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Old February 3, 2002, 06:48 PM   #1
Join Date: July 5, 2001
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Remington 7400 accuracy?

Well, search engine has been down for days and I need some info. How is the accuracy of the Remington 7400?
I'm looking for a rifle to hunt with and I never considered any autos because it's nice to take fairly long shots on occassion (also I'm a lefty). Recently I've gotten to know someone who is an experienced rifle shooter, gunsmith and taught sniper school (I'll provide no more details but include this information for background). In talking with him about my search, he recommended the 7400 for my purposes. I said I thought they weren't too accurate but he said they're more accurate than people think and can be really accurate if you do a little extra work on one. He has one and indicated that it had been used to take a deer at 600 yards! I didn't really want to question the guy and he's not the type to typically feed you a line. Maybe he's just a really good shot in general.

What is you all's experience with the Remington 7400.

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Old February 3, 2002, 06:49 PM   #2
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Also meant to ask about it's reliability.
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Old February 3, 2002, 07:14 PM   #3
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Years ago I had a Remington 7400 in 30.06 and used it to deer hunt with. I guess I must have taken 5 or 6 deer with it what time I used it hunting. The best I can remember the groups that it shot were nothing to brag about. I think if you are planning on shooting deer at over 200 yards it will take some major tuning to get great accuracy out of it. I sold that rifle and decided to go with a Browning Mark II Safari in 30.06 . I know the Browning is more expensive but trust me when comparing the 7400 to the Safari the Browning by far excels in my book. That is of course my opinion and everyone has an opinion. My Browning will come close to shooting groups comparable to some bolt guns. Don't get me wrong the Remington 7400 is a good rifle for hunting but I don't think you are going to get that tack driving accuracy out to 300 or 400 yards with it. Another thing is that I didn't always like the way the 7400'S magazine had to be inserted into the gun. It seemed like I had to postion it just right to get it to go into place. I am not trying to get you to buy a Browning but my preference is the Safari. Good luck on your decision.
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Old February 3, 2002, 10:52 PM   #4
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Re Remington 7400 vs. Browning BAR:
I have both and like them both for different reasons.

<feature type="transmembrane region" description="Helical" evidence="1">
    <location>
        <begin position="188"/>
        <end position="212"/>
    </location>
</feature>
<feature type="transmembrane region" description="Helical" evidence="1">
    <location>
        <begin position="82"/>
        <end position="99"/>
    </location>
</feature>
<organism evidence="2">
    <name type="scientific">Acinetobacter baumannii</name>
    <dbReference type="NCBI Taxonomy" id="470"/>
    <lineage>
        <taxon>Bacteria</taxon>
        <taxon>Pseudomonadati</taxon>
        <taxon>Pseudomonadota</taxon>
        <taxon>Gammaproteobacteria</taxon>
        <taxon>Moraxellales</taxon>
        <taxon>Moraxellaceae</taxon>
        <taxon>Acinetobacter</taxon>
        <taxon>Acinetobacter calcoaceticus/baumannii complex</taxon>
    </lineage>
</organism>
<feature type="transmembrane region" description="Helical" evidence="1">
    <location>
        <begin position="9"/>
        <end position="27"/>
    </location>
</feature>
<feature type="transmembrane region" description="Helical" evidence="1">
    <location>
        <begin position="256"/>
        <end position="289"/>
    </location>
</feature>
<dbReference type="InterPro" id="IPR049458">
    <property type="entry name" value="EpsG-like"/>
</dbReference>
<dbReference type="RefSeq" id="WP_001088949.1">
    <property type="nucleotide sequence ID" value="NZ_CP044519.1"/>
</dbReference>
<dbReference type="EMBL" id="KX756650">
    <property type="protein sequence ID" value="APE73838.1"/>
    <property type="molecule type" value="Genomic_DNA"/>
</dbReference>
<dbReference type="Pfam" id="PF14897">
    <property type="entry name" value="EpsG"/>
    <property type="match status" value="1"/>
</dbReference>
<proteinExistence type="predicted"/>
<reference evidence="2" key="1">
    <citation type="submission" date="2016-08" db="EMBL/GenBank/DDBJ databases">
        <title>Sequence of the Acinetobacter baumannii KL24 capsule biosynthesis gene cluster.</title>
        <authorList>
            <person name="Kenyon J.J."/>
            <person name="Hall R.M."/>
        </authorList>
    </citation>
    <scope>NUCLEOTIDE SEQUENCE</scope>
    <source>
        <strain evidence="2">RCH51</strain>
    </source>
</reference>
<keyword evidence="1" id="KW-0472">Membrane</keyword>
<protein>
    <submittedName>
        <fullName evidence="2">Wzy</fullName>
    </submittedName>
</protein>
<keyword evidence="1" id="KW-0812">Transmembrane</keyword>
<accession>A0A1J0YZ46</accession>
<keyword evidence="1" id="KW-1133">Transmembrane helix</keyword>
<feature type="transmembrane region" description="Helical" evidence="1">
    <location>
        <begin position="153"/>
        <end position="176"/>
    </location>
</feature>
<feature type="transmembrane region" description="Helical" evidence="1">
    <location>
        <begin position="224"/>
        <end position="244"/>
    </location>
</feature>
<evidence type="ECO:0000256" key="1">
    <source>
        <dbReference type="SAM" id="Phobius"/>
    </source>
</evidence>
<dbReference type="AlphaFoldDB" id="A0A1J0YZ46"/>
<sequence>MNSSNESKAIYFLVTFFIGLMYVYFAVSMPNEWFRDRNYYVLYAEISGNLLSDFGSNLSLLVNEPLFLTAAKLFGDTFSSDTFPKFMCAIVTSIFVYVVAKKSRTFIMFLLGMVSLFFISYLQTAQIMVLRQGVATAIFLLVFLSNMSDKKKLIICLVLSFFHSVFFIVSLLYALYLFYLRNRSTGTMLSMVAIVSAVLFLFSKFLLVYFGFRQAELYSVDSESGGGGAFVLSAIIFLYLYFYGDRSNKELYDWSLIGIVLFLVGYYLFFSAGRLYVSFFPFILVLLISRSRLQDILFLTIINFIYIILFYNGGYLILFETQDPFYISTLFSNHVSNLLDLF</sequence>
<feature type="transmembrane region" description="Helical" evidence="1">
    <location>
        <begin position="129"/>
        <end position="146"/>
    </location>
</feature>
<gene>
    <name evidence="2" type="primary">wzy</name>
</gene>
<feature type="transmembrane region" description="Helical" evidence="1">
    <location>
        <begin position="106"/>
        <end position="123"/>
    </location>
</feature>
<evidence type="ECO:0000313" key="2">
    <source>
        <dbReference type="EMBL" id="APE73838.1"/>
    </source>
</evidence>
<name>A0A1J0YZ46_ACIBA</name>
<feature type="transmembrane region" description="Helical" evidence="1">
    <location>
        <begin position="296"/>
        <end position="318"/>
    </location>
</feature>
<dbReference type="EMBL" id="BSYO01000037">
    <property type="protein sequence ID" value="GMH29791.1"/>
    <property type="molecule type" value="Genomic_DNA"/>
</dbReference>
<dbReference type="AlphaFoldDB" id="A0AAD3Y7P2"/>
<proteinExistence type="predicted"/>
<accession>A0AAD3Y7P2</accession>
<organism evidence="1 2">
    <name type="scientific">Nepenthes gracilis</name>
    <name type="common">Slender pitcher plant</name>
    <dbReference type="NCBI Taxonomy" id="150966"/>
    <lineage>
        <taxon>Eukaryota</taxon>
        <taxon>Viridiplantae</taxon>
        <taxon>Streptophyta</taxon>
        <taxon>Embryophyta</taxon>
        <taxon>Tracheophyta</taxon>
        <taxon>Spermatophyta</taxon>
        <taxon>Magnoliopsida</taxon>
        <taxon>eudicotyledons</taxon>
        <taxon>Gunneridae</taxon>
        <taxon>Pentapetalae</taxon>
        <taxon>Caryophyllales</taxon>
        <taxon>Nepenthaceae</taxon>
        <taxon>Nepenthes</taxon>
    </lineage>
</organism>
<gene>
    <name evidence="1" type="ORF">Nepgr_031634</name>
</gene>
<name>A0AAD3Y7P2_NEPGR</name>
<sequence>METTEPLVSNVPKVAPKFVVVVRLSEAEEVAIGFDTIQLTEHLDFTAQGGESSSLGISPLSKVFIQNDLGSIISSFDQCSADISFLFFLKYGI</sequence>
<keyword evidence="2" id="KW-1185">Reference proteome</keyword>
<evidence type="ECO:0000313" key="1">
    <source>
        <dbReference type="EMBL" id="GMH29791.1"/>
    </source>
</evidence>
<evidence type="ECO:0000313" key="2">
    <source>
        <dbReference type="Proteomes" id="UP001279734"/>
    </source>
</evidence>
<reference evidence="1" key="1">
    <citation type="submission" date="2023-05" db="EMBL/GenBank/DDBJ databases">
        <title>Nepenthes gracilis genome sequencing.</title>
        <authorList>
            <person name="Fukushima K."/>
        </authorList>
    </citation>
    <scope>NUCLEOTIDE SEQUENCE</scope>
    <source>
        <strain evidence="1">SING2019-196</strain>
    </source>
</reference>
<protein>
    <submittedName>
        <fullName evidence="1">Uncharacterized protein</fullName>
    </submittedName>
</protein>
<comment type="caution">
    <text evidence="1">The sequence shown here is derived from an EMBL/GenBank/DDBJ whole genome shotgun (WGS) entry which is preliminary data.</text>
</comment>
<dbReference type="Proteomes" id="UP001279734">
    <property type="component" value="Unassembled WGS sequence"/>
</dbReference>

The Remington is a 7400 Carbine Synthetic, only offered in .30-06.
The Browning is a BAR Safari MKII in 7mm Rem.Mag.w/ B.O.S.S.
The Browning is by far the more accurate of the two.
The Remington is accurate enough, at 1.5-2" at 100yds.
The Remington is at present modified to be more of a heavy duty survival gun.
The Browning is at present my nicest rifle.
A couple of years ago I wanted to modify the Browning into what is essentially a new offering by Browning called the 'Stalker'; all matte black.
Between your choices, I'd say get the Browning BAR in .300 Win.Mag. and have the best of both worlds with a very accurate rifle and the extra 'oomph', softened somewhat by the gas-operated action.
Then again, the 7400 is a pretty good choice.
I don't know how to post more than one link in here, so I may have to post twice to show the pictures.
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Last edited by BusGunner007; February 3, 2002 at 11:12 PM.
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Old February 3, 2002, 10:53 PM   #5
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The BAR looks like this:
Bell&Carlson 2-pc. stock; Leupold 4.5-14x40 Vari-X III w/6"shade and Stoney Point target turrets in Millett 'engraved' rings and 1-pc. base; B-Square Match Roto-Tilt bipod.
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Old February 3, 2002, 11:18 PM   #6
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Here's a target my buddy shot with Remington 220-gr. SP on a rainy 52 degree NorthWest afternoon, from the 7400 configured as in the picture. The POA was the middle of the target. With 180's it shot into the target about as accurately.
I shot some 180's from Winchester and they were slightly different POI. I also shot some Fail Safe ammo; this rifle shot them about 3-4" left of POA; didn't like 'em at all.
The 220's would be my all around choice in this little shorty.
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Old February 4, 2002, 12:57 AM   #7
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Great setup on that 7400 Carbine...